What Is the Disney Rash?

Table of Contents
View All
Table of Contents

The Disney rash—also called exercise-induced vasculitis (EIV), golfer’s rash, and golfer’s vasculitis—is common in golfers, runners, and those who walk around in the heat for long periods of time at theme parks (like Disney World).

Exercise-Induced Vasculitis
Wendy Bumgardner

Symptoms

Symptoms of the Disney rash may include:

  • A rash that usually appears on both lower legs, ankles, and thighs and lasts from three to four weeks
  • Single or multiple episodes of the rash
  • Rash that primarily affects the skin that is exposed (sparing the skin that is covered by stockings or socks)
  • Erythema (patches of flushed, red skin)
  • Red patches, purple spots (called purpura), or wheals (called urticarial lesions)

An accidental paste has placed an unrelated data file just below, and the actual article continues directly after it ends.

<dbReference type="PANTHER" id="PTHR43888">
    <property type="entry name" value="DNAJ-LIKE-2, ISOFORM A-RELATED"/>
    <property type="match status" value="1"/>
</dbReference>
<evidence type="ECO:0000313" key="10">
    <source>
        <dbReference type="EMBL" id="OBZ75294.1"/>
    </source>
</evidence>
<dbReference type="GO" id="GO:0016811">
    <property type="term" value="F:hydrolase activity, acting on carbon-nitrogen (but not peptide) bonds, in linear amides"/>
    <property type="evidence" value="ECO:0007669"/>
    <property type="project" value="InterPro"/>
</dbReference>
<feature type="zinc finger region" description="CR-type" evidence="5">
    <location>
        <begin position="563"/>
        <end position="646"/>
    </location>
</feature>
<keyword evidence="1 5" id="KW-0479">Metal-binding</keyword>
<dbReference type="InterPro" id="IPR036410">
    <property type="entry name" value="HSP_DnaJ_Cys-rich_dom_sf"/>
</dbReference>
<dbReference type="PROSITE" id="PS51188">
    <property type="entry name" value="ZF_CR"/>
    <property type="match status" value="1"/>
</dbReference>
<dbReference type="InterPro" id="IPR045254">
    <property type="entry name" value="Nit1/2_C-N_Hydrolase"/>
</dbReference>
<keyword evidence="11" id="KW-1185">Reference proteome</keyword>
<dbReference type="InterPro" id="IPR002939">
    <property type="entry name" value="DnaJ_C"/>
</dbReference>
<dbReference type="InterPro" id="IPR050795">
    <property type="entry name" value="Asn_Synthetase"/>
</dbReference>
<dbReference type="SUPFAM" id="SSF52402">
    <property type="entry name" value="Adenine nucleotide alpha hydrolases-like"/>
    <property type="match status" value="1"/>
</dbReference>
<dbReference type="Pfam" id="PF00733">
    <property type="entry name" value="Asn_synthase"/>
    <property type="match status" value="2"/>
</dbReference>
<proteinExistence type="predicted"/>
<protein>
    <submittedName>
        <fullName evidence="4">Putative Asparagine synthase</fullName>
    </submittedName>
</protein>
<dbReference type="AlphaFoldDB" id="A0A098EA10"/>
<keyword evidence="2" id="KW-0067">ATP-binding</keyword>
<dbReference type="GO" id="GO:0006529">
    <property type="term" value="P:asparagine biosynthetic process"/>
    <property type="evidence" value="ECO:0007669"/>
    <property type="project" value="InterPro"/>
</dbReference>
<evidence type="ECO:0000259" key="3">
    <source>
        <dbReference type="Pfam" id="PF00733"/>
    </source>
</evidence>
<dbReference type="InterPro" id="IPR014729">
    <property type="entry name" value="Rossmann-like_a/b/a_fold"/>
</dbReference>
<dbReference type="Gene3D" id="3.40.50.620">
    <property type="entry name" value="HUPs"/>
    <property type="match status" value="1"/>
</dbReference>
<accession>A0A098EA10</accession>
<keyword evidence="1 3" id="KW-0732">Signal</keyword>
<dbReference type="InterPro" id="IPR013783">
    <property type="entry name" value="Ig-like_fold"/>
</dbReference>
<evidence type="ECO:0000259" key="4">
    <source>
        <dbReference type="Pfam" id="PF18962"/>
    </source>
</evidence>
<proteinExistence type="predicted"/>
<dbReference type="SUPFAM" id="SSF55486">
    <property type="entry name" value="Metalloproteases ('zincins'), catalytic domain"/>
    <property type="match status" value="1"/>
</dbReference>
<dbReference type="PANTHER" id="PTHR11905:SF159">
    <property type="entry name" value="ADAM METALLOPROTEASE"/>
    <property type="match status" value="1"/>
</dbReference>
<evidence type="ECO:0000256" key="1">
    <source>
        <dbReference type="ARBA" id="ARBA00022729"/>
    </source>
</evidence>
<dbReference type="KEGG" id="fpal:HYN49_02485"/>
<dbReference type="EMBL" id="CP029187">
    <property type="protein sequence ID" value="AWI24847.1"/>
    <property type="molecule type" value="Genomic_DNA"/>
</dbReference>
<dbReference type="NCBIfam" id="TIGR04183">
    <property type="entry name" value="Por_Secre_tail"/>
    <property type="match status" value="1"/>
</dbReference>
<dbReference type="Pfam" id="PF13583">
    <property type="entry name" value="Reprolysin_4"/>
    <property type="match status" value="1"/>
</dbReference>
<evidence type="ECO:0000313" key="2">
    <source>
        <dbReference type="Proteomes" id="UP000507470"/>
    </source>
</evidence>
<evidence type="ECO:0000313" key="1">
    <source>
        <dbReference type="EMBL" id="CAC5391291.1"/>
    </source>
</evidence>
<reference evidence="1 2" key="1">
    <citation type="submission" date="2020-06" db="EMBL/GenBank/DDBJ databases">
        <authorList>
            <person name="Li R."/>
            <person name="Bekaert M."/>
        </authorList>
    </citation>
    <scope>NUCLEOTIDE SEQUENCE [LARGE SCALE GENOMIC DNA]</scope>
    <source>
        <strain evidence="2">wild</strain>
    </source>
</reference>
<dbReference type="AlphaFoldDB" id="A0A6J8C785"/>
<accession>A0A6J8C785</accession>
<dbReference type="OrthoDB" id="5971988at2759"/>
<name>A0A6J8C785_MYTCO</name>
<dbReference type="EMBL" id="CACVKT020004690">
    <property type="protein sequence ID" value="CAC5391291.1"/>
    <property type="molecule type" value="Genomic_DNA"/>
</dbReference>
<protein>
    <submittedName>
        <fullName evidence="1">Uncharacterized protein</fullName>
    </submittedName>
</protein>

• Swelling of the affected extremities
  • Severe itching, burning, or pain

Causes

Disney rash commonly occurs when a person is exercising and the extremities are exposed to heat. This causes an increase in blood flow to the medium-sized or small vessels in the lower extremities.

The reason blood rushes to the small vessels is to help prevent the body from overheating. If there is a problem with return blood flow (called venous stasis), prolonged exercise in a hot or humid environment irritates the subcutaneous (under the skin) tissue on the legs and ankles. 

Common Causes Related to Activity

There are several common activities known to trigger a Disney rash, these include:

  • Golfing
  • Running (particularly long-distance running)
  • Step aerobics
  • Bodybuilding
  • Swimming
  • Hiking

Disney Rash and Genetics

Other factors related to the cause of the Disney rash may include hereditary factors. Some experts suggest that there may be a genetic link associated with a person's risk of getting the Disney rash.